We find it particularly problematic that judges enjoy wide discretion to reject motions for medical examinations in Tunisia, a country where credible allegations of torture during pre-arraignment detention are commonplace. The medical examination is that much more important when – as in the case of Mr. Bettibi and in many other cases of Tunisians convicted in “security” cases –police statements contested by the defendant constitutes the only evidence cited by the court to support the guilty verdict.
The case file contains no credible basis for convicting Mr. Bettibi of having issued a criminal threat. Among the few items in the file is a police statement signed by Mohamed Achour, the owner of the Internet café where Mr. Bettibi carried out the activities in question. Mr. Achour’s statement, dated March 17, 2005, contains no incriminating evidence against Mr. Bettibi. Mr. Achour testified he did not know what Mr. Bettibi was doing while online on March 13, since he is not in a position to monitor the activities of persons using the terminals in his café.
Human Rights Watch has no objection to laws that punish persons who threaten violent attacks against others. However, the robust nature of the right to freedom of expression under the International Covenant on Civil and Political Rights and other rights treaties requires that prosecutions for “threats” be limited to cases where there is a clear showing that the speaker had the specific intent to convey to another his serious purpose to imminently carry out a criminal act.
Similarly, Human Rights Watch does not object to laws that punish incitement to violence. However, to comport with international norms protecting freedom of expression, such laws should define incitement narrowly to refer to situations where the inciting behavior creates an imminent danger that violent or recognizably illegal acts will follow.
The court concluded in its ruling that Mr. Bettibi was guilty of making criminal threats because, according to his disputed police statement, he said that in re-posting the communiqué he sought to “incite protests against a visit by Sharon to Tunis.” The ruling did not show that Bettibi’s re-posting of the communiqué had created, or contributed to, an imminent danger that violent acts would be carried out; indeed, there was no evidence presented that anyone had read and reacted to his re-posting. Moreover, the court did not suggest anywhere in its ruling that the “protests” that Mr. Bettibi allegedly hoped to “incite’ would be violent or otherwise recognizably criminal in character.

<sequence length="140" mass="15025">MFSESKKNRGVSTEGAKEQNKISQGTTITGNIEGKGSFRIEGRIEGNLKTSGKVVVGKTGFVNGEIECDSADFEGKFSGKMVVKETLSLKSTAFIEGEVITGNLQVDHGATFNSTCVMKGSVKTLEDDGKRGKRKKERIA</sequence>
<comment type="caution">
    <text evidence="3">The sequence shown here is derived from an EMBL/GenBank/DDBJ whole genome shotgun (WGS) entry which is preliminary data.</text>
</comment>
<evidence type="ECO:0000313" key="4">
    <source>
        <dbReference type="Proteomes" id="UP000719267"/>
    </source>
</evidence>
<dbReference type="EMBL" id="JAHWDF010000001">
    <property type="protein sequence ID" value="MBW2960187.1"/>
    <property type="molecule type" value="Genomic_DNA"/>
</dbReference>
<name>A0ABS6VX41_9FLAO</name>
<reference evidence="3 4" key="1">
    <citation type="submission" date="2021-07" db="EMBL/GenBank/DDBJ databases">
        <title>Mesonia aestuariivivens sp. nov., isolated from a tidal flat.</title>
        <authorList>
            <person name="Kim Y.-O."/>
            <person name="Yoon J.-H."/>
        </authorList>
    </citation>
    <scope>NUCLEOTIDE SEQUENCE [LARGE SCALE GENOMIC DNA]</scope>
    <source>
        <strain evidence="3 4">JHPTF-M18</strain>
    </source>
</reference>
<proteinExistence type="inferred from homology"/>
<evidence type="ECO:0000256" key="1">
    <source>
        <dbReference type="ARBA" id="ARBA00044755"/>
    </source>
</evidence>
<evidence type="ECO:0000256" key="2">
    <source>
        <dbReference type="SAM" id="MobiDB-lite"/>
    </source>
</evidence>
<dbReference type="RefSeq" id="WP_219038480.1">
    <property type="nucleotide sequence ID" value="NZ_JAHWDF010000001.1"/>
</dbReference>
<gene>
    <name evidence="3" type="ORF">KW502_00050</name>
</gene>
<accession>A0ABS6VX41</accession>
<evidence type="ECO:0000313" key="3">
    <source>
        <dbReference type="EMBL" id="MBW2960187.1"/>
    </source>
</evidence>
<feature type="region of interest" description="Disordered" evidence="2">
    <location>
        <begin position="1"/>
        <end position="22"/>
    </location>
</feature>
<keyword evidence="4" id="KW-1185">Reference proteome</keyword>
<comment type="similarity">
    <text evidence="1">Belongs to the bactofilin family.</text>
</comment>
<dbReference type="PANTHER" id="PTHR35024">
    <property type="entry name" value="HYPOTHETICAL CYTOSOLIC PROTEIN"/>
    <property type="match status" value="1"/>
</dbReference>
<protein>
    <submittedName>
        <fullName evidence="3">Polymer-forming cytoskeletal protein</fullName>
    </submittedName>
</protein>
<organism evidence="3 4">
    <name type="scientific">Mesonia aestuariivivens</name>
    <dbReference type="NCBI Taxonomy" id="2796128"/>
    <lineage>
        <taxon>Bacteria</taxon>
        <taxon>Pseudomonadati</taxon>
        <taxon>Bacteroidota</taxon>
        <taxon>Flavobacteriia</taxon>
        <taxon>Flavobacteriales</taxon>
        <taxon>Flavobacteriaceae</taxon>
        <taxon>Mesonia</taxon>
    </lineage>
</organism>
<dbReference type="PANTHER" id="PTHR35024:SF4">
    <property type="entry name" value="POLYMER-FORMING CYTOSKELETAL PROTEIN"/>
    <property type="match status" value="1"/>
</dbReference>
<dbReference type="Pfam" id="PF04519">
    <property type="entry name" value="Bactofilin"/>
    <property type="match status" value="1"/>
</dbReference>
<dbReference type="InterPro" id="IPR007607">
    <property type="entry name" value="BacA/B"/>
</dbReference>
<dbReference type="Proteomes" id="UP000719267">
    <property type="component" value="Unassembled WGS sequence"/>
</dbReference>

There are a variety of non-criminal explanations why a person would re-post a reprehensible text such as this one without associating himself with its threats: for example, to caution others of a threat that had already been made, to share it with scholars, journalists or others who follow the activities of extremist groups, or to invite others to debate the contents of the statement. In Mr. Bettibi’s case, his motive apparently was to show the hostile response in some quarters to your government’s decision to invite Prime Minister Sharon, while expressing his own opposition to the invitation. Mr. Bettibi wrote to us recently claiming that this was the gist of comments that he had added when re-posting the communiqué. (Bettibi wrote that; being in prison, he could not send us the exact text he posted a year ago, and we have been unable to retrieve it from online archives in order to verify its content.) The case file contains no evidence that Mr. Bettibi appended to the communiqué comments that could be construed as a threat or as incitement to imminent violence.
For these reasons, while condemning the contents of the communiqué itself, we consider it a violation of the right to free expression to imprison a person on charges of “issuing threats” merely because he re-posted such a communiqué in a discussion forum.
We therefore urge you to exercise your authority to release Mr. Bettibi and to order an investigation into his allegations that police tortured him while interrogating him.
We thank you for your consideration and look forward to your response.
Sarah Leah Whitson
Executive Director of the Middle East and North Africa division